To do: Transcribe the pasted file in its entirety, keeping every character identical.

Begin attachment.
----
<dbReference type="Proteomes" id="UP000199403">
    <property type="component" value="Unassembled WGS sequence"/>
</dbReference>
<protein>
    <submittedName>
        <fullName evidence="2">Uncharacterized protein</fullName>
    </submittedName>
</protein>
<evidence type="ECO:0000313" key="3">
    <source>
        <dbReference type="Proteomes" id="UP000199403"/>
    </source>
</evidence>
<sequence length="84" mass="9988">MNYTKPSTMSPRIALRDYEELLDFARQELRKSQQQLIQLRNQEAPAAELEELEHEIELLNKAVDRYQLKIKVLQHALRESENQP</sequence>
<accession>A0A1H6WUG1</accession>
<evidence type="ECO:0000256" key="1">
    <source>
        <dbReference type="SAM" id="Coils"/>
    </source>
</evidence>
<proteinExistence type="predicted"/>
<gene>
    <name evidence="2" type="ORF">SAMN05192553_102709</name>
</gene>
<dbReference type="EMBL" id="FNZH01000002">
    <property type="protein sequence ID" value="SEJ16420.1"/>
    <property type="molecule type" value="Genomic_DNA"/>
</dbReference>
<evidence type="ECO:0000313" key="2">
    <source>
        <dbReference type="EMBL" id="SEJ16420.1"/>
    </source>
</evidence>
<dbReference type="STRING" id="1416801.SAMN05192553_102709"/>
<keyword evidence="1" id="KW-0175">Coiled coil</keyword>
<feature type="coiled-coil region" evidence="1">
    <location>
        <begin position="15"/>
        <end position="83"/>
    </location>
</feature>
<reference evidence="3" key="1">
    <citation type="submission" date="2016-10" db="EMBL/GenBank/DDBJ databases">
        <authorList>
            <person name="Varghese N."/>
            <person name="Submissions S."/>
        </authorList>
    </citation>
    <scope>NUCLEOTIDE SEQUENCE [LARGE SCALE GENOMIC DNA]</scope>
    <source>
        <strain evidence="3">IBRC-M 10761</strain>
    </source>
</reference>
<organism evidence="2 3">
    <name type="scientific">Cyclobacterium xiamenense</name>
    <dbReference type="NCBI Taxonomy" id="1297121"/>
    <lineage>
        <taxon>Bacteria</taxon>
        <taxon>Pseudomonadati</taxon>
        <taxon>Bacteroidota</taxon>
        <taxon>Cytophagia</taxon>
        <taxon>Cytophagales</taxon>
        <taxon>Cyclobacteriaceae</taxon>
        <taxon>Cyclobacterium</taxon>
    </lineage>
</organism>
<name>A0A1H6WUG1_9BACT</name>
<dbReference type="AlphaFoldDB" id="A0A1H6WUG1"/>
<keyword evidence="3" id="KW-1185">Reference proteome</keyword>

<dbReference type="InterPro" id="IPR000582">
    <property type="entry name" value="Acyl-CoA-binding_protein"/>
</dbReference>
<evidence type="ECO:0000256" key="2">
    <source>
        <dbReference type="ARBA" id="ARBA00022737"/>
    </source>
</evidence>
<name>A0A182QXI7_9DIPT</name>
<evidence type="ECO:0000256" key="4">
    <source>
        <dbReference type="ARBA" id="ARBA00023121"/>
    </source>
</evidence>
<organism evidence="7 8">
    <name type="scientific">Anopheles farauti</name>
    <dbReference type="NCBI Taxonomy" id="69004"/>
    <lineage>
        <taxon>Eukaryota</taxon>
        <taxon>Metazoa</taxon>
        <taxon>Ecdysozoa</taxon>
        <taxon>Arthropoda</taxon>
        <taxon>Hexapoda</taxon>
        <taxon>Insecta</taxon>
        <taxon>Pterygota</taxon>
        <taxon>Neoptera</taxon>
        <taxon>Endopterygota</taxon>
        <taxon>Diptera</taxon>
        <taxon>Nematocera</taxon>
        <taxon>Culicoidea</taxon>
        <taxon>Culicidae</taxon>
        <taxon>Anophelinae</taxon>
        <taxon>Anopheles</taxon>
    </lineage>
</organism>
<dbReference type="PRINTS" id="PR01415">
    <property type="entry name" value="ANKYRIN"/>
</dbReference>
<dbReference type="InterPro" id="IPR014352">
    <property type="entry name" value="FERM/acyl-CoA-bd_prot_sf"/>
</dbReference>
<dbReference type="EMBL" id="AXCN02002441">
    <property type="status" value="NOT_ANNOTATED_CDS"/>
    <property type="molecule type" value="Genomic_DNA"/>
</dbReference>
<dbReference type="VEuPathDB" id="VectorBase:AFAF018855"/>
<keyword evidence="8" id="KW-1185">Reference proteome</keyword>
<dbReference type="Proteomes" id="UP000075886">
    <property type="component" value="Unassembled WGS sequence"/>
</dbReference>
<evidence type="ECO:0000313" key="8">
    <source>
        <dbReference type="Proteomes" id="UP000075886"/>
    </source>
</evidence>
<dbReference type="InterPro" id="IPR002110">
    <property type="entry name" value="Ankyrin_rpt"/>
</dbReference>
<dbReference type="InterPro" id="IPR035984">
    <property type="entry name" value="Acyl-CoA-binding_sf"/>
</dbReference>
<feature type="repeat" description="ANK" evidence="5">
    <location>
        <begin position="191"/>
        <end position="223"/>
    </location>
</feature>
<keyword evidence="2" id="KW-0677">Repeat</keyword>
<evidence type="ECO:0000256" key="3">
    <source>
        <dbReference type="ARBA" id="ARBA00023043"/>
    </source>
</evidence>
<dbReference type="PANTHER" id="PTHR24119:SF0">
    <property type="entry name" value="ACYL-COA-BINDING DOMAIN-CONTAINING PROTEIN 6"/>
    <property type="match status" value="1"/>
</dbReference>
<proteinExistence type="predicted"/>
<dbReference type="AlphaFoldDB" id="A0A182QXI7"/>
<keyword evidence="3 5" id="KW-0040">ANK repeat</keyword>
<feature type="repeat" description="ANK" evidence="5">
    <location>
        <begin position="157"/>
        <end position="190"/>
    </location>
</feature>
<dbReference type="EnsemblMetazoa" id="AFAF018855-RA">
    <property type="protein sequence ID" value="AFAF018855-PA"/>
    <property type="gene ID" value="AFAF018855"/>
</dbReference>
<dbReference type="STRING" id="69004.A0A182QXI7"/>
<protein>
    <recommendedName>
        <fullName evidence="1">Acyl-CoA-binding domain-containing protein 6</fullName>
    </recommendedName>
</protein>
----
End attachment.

<dbReference type="Proteomes" id="UP000199403">
    <property type="component" value="Unassembled WGS sequence"/>
</dbReference>
<protein>
    <submittedName>
        <fullName evidence="2">Uncharacterized protein</fullName>
    </submittedName>
</protein>
<evidence type="ECO:0000313" key="3">
    <source>
        <dbReference type="Proteomes" id="UP000199403"/>
    </source>
</evidence>
<sequence length="84" mass="9988">MNYTKPSTMSPRIALRDYEELLDFARQELRKSQQQLIQLRNQEAPAAELEELEHEIELLNKAVDRYQLKIKVLQHALRESENQP</sequence>
<accession>A0A1H6WUG1</accession>
<evidence type="ECO:0000256" key="1">
    <source>
        <dbReference type="SAM" id="Coils"/>
    </source>
</evidence>
<proteinExistence type="predicted"/>
<gene>
    <name evidence="2" type="ORF">SAMN05192553_102709</name>
</gene>
<dbReference type="EMBL" id="FNZH01000002">
    <property type="protein sequence ID" value="SEJ16420.1"/>
    <property type="molecule type" value="Genomic_DNA"/>
</dbReference>
<evidence type="ECO:0000313" key="2">
    <source>
        <dbReference type="EMBL" id="SEJ16420.1"/>
    </source>
</evidence>
<dbReference type="STRING" id="1416801.SAMN05192553_102709"/>
<keyword evidence="1" id="KW-0175">Coiled coil</keyword>
<feature type="coiled-coil region" evidence="1">
    <location>
        <begin position="15"/>
        <end position="83"/>
    </location>
</feature>
<reference evidence="3" key="1">
    <citation type="submission" date="2016-10" db="EMBL/GenBank/DDBJ databases">
        <authorList>
            <person name="Varghese N."/>
            <person name="Submissions S."/>
        </authorList>
    </citation>
    <scope>NUCLEOTIDE SEQUENCE [LARGE SCALE GENOMIC DNA]</scope>
    <source>
        <strain evidence="3">IBRC-M 10761</strain>
    </source>
</reference>
<organism evidence="2 3">
    <name type="scientific">Cyclobacterium xiamenense</name>
    <dbReference type="NCBI Taxonomy" id="1297121"/>
    <lineage>
        <taxon>Bacteria</taxon>
        <taxon>Pseudomonadati</taxon>
        <taxon>Bacteroidota</taxon>
        <taxon>Cytophagia</taxon>
        <taxon>Cytophagales</taxon>
        <taxon>Cyclobacteriaceae</taxon>
        <taxon>Cyclobacterium</taxon>
    </lineage>
</organism>
<name>A0A1H6WUG1_9BACT</name>
<dbReference type="AlphaFoldDB" id="A0A1H6WUG1"/>
<keyword evidence="3" id="KW-1185">Reference proteome</keyword>

<dbReference type="InterPro" id="IPR000582">
    <property type="entry name" value="Acyl-CoA-binding_protein"/>
</dbReference>
<evidence type="ECO:0000256" key="2">
    <source>
        <dbReference type="ARBA" id="ARBA00022737"/>
    </source>
</evidence>
<name>A0A182QXI7_9DIPT</name>
<evidence type="ECO:0000256" key="4">
    <source>
        <dbReference type="ARBA" id="ARBA00023121"/>
    </source>
</evidence>
<organism evidence="7 8">
    <name type="scientific">Anopheles farauti</name>
    <dbReference type="NCBI Taxonomy" id="69004"/>
    <lineage>
        <taxon>Eukaryota</taxon>
        <taxon>Metazoa</taxon>
        <taxon>Ecdysozoa</taxon>
        <taxon>Arthropoda</taxon>
        <taxon>Hexapoda</taxon>
        <taxon>Insecta</taxon>
        <taxon>Pterygota</taxon>
        <taxon>Neoptera</taxon>
        <taxon>Endopterygota</taxon>
        <taxon>Diptera</taxon>
        <taxon>Nematocera</taxon>
        <taxon>Culicoidea</taxon>
        <taxon>Culicidae</taxon>
        <taxon>Anophelinae</taxon>
        <taxon>Anopheles</taxon>
    </lineage>
</organism>
<dbReference type="PRINTS" id="PR01415">
    <property type="entry name" value="ANKYRIN"/>
</dbReference>
<dbReference type="InterPro" id="IPR014352">
    <property type="entry name" value="FERM/acyl-CoA-bd_prot_sf"/>
</dbReference>
<dbReference type="EMBL" id="AXCN02002441">
    <property type="status" value="NOT_ANNOTATED_CDS"/>
    <property type="molecule type" value="Genomic_DNA"/>
</dbReference>
<dbReference type="VEuPathDB" id="VectorBase:AFAF018855"/>
<keyword evidence="8" id="KW-1185">Reference proteome</keyword>
<dbReference type="Proteomes" id="UP000075886">
    <property type="component" value="Unassembled WGS sequence"/>
</dbReference>
<evidence type="ECO:0000313" key="8">
    <source>
        <dbReference type="Proteomes" id="UP000075886"/>
    </source>
</evidence>
<dbReference type="InterPro" id="IPR002110">
    <property type="entry name" value="Ankyrin_rpt"/>
</dbReference>
<dbReference type="InterPro" id="IPR035984">
    <property type="entry name" value="Acyl-CoA-binding_sf"/>
</dbReference>
<feature type="repeat" description="ANK" evidence="5">
    <location>
        <begin position="191"/>
        <end position="223"/>
    </location>
</feature>
<keyword evidence="2" id="KW-0677">Repeat</keyword>
<evidence type="ECO:0000256" key="3">
    <source>
        <dbReference type="ARBA" id="ARBA00023043"/>
    </source>
</evidence>
<dbReference type="PANTHER" id="PTHR24119:SF0">
    <property type="entry name" value="ACYL-COA-BINDING DOMAIN-CONTAINING PROTEIN 6"/>
    <property type="match status" value="1"/>
</dbReference>
<proteinExistence type="predicted"/>
<dbReference type="AlphaFoldDB" id="A0A182QXI7"/>
<keyword evidence="3 5" id="KW-0040">ANK repeat</keyword>
<feature type="repeat" description="ANK" evidence="5">
    <location>
        <begin position="157"/>
        <end position="190"/>
    </location>
</feature>
<dbReference type="EnsemblMetazoa" id="AFAF018855-RA">
    <property type="protein sequence ID" value="AFAF018855-PA"/>
    <property type="gene ID" value="AFAF018855"/>
</dbReference>
<dbReference type="STRING" id="69004.A0A182QXI7"/>
<protein>
    <recommendedName>
        <fullName evidence="1">Acyl-CoA-binding domain-containing protein 6</fullName>
    </recommendedName>
</protein>